What Causes the Stock Market To Crash?

We have all seen what happens when a market crashes. Whether it’s the dotcom bubble, the 2008 housing crisis, the substantial weekly dips in the cryptocurrency price, or even the recent stock market correction, these market movements can be both scary and exciting. A major market disturbance is a looming specter, both for investors and society at large. It can affect millions of people. 

Not all market crashes are dire, however. Depending on what causes them, these crashes can be very healthy for a market. To see why, it helps to find out what causes a market to crash in the first place.

In this post, we will look at some of the main factors that influence the way a market moves and will also see a couple of examples. 

The Stock Market

Since the stock market is the most famous market, and our primary focus at Stockpile, let’s start there.

A stock market crash can be defined as a rapid and sometimes unexpected drop in the price of stocks. This can be the result of many things including environmental disasters, political events, earning reports, media hype, and more. At the most basic level, however, the price of a stock will drop when the majority of sell orders are set below the current market price. For example, if a share is steady at $100, and a large number of shareholders put up sell orders for $80, then the price would start to decrease. 

Main factors

  1. Mass Psychology – When thinking about markets of this scale, it makes sense to think of how people themselves think. After all, it’s the individual decisions that investors make which will move the market in either direction. When a market crashes, one of the leading reasons is panic selling.

    Panic selling occurs when a significant amount of shareholders sell large quantities of their holdings for whatever reason. Sometimes it’s because of the company’s performance. Or it can even be something as trivial as the CEO making a controversial tweet. Whatever the case is, when a significant portion of these individuals panic, it can lead to a sharp decline in stock prices. 
  2. Healthy Correction – When investors are optimistic and have a lot of money to spend, sometimes a market may become slightly overvalued. In these situations, it’s common for there to be a correction, where people gain a more realistic understanding of the actual value of a stock. Some would say that the stock market is currently overvalued, and we have seen some slight corrections in recent weeks, but only time will tell.
  3. Politics – One reason why there has been significant market growth over the past year has to do with the change in policy surrounding corporate taxes. Congress passed a tax bill that made it so corporations would pay only 20% in taxes instead of 35%. In theory, this can have noticeable impacts on a company’s profits and lead to higher stock value.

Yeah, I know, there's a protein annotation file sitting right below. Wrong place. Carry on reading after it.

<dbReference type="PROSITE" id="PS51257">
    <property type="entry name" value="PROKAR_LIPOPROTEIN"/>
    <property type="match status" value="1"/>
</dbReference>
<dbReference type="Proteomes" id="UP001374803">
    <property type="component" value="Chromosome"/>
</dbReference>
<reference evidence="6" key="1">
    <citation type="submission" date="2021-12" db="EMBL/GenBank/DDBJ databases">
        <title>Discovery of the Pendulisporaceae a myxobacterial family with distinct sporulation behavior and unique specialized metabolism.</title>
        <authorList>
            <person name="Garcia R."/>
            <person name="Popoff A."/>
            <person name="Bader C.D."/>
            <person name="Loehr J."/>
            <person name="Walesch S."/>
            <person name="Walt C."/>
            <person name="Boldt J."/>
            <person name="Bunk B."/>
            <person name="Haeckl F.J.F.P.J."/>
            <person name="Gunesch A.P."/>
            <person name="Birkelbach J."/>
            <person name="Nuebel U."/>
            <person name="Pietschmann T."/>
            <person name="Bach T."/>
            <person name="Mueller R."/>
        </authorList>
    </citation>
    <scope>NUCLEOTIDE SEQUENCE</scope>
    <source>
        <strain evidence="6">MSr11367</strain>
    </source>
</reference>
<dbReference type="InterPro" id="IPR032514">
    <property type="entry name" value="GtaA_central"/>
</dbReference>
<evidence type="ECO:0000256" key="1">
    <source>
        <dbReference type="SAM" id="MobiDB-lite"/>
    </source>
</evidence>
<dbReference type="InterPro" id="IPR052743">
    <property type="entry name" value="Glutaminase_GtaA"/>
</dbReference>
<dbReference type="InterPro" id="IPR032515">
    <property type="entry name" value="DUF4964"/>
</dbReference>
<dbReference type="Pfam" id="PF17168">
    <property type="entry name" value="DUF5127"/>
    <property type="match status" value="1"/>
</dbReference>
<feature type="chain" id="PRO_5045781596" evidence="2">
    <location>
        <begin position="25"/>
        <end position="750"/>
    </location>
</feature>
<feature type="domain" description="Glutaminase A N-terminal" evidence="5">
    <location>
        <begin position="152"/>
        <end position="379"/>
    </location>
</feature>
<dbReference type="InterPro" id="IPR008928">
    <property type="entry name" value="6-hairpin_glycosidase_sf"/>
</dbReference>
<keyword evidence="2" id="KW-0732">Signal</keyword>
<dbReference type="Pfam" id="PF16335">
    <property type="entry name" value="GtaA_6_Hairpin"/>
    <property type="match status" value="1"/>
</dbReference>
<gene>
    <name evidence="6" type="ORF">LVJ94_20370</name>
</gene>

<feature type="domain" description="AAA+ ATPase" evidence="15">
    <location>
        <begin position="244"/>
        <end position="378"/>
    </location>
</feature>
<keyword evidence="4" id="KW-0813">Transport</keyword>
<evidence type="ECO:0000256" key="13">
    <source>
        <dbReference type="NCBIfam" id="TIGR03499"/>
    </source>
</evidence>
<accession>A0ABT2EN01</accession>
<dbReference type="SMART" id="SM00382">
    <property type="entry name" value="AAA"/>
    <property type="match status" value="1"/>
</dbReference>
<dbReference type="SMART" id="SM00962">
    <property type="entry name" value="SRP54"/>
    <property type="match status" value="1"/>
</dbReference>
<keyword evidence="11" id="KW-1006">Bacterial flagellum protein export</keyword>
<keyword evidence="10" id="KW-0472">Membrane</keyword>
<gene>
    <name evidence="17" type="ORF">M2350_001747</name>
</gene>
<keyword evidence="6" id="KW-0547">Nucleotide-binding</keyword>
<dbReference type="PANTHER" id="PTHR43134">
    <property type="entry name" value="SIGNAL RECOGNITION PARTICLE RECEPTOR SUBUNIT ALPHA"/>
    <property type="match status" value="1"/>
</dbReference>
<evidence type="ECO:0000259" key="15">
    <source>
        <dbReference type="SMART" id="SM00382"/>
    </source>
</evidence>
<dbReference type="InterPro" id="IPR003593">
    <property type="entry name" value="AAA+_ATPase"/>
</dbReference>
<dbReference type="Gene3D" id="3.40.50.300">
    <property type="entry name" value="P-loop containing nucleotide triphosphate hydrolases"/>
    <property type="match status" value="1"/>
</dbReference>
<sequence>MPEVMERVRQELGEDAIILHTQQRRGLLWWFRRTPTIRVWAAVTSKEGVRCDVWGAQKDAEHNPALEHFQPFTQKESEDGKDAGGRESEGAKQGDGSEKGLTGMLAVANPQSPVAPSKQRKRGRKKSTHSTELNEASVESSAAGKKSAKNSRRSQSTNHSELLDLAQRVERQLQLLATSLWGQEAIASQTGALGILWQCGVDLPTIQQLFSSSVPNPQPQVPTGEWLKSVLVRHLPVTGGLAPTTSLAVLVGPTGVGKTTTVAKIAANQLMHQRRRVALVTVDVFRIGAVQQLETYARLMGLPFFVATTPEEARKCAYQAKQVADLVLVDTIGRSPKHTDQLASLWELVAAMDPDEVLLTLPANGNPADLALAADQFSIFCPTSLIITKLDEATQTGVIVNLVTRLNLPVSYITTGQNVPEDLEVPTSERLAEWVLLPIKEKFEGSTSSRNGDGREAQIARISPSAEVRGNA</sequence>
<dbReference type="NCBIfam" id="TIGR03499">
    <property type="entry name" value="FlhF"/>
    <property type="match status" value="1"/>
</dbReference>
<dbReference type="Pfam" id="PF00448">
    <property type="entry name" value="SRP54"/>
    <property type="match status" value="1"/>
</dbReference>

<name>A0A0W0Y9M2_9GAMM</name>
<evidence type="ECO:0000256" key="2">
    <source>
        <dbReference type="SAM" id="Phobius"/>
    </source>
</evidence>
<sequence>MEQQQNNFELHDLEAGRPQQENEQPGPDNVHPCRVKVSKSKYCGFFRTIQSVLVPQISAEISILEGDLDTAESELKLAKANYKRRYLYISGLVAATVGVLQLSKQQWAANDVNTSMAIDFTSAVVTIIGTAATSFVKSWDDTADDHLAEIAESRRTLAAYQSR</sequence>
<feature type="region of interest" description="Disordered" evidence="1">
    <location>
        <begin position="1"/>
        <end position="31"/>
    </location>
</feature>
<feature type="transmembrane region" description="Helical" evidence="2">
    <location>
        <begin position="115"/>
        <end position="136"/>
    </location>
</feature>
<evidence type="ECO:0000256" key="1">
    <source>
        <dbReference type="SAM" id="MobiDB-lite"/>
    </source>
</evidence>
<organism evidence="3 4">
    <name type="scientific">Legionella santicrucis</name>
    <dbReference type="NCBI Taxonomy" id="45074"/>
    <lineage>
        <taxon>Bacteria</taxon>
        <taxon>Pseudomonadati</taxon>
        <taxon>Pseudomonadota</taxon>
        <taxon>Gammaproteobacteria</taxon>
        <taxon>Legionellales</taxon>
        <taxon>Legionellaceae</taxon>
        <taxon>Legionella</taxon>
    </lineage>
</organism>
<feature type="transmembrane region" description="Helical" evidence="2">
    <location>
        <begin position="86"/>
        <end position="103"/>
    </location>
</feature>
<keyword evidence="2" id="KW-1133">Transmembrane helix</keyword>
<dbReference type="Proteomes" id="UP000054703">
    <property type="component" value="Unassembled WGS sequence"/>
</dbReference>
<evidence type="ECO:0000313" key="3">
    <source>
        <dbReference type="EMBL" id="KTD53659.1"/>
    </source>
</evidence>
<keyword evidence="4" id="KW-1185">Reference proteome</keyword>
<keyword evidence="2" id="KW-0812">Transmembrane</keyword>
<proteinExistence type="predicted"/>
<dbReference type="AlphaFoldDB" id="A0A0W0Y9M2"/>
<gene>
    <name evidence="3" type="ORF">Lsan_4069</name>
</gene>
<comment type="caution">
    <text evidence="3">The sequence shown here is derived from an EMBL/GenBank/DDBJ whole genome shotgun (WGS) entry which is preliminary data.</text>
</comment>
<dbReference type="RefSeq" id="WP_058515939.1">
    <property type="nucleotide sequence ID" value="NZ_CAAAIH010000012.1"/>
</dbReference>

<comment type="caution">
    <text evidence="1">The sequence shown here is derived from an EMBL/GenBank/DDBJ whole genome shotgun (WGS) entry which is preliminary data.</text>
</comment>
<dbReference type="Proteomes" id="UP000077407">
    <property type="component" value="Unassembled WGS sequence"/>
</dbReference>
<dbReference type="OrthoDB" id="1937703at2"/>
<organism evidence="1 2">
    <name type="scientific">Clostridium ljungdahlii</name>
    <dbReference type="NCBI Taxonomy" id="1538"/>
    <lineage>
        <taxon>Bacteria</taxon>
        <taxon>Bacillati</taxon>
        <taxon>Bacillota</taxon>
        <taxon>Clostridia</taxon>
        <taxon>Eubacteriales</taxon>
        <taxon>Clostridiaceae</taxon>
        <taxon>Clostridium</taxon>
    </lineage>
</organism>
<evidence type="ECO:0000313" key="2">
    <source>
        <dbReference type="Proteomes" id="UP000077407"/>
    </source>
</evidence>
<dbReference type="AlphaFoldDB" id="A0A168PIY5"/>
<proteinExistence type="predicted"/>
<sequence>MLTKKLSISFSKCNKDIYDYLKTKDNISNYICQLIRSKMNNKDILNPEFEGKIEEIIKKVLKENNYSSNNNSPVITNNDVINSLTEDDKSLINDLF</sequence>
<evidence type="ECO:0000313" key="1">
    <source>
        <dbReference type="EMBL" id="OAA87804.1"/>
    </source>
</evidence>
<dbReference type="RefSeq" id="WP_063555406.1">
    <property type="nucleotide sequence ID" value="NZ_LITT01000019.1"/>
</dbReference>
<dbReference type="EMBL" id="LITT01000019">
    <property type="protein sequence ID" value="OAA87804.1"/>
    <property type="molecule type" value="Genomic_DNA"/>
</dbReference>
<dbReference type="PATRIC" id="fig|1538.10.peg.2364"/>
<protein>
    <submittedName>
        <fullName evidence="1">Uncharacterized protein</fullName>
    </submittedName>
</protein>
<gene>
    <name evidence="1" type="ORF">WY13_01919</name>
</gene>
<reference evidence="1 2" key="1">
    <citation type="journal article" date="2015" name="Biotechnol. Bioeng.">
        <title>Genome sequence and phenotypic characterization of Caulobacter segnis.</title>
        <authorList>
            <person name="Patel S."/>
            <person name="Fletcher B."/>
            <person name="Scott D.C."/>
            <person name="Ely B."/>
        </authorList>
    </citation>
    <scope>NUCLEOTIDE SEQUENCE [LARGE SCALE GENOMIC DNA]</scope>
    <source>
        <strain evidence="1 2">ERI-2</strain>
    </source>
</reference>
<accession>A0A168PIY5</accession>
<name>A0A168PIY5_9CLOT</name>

On the other hand, if similar legislation were passed that raised taxes, we would see the exact opposite effect. The political activities of a government can boost or crash a market.

Examples of Crashes

Another way to gain a better understanding of what causes a market to crash is by looking at crashes in the past. The dotcom bubble is one of the most famous market crashes of our time. In the mid and late 1990s, a company’s value could skyrocket by merely adding a website to their collection of products or services. The internet had enormous hype surrounding it, and investors were blinded by this. By the end of 2001, most of the publicly traded dot-com companies utterly failed. One famous example is pets.com.

Another famous crash in history was the tulip bubble. This was due to the vast demand for Dutch tulip bulbs during the 1630s. This was a purely speculative bubble fueled by the mass desire to make quick and significant profits. People would trade tulip bulb futures continually with the hope it would continue to rise with the hype. Ultimately, the hype died down, and people realized that the market value was nowhere near the real amount.

Multiple Factors

Several factors can cause a market to crash, but the main denominator is always the psychology behind the investors who are buying and selling. To be the most active investor, you have to always look through your available resources to make an educated guess on how you think people will behave collectively. By being inquisitive, analytical, and proactive, you have a much higher chance of avoiding negative impacts from a market crash.

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/meghan Gardler